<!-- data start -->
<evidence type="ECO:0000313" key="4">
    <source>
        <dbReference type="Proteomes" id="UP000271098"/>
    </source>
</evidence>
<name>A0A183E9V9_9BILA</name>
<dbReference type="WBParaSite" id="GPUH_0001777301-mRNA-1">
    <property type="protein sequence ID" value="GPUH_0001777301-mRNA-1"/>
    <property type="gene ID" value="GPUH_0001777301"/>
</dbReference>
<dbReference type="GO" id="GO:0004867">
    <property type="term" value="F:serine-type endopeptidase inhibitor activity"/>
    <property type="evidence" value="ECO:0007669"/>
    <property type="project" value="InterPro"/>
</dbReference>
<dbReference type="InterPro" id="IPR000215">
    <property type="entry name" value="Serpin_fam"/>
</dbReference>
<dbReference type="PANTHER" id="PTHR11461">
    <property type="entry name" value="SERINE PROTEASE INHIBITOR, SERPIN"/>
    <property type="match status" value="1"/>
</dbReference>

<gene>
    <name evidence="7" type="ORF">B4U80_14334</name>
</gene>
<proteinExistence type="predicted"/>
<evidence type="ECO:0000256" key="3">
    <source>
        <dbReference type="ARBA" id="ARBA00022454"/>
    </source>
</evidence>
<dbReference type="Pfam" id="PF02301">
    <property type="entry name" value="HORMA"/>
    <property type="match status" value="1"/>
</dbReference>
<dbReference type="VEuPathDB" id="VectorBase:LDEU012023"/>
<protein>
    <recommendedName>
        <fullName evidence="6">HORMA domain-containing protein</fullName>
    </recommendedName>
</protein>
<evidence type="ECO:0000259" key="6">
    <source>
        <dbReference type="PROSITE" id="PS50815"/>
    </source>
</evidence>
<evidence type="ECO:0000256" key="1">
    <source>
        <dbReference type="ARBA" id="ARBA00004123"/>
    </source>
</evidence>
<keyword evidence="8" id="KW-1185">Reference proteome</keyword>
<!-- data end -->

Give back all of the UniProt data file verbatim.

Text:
<evidence type="ECO:0000313" key="4">
    <source>
        <dbReference type="Proteomes" id="UP000271098"/>
    </source>
</evidence>
<name>A0A183E9V9_9BILA</name>
<dbReference type="WBParaSite" id="GPUH_0001777301-mRNA-1">
    <property type="protein sequence ID" value="GPUH_0001777301-mRNA-1"/>
    <property type="gene ID" value="GPUH_0001777301"/>
</dbReference>
<dbReference type="GO" id="GO:0004867">
    <property type="term" value="F:serine-type endopeptidase inhibitor activity"/>
    <property type="evidence" value="ECO:0007669"/>
    <property type="project" value="InterPro"/>
</dbReference>
<dbReference type="InterPro" id="IPR000215">
    <property type="entry name" value="Serpin_fam"/>
</dbReference>
<dbReference type="PANTHER" id="PTHR11461">
    <property type="entry name" value="SERINE PROTEASE INHIBITOR, SERPIN"/>
    <property type="match status" value="1"/>
</dbReference>

<gene>
    <name evidence="7" type="ORF">B4U80_14334</name>
</gene>
<proteinExistence type="predicted"/>
<evidence type="ECO:0000256" key="3">
    <source>
        <dbReference type="ARBA" id="ARBA00022454"/>
    </source>
</evidence>
<dbReference type="Pfam" id="PF02301">
    <property type="entry name" value="HORMA"/>
    <property type="match status" value="1"/>
</dbReference>
<dbReference type="VEuPathDB" id="VectorBase:LDEU012023"/>
<protein>
    <recommendedName>
        <fullName evidence="6">HORMA domain-containing protein</fullName>
    </recommendedName>
</protein>
<evidence type="ECO:0000259" key="6">
    <source>
        <dbReference type="PROSITE" id="PS50815"/>
    </source>
</evidence>
<evidence type="ECO:0000256" key="1">
    <source>
        <dbReference type="ARBA" id="ARBA00004123"/>
    </source>
</evidence>
<keyword evidence="8" id="KW-1185">Reference proteome</keyword>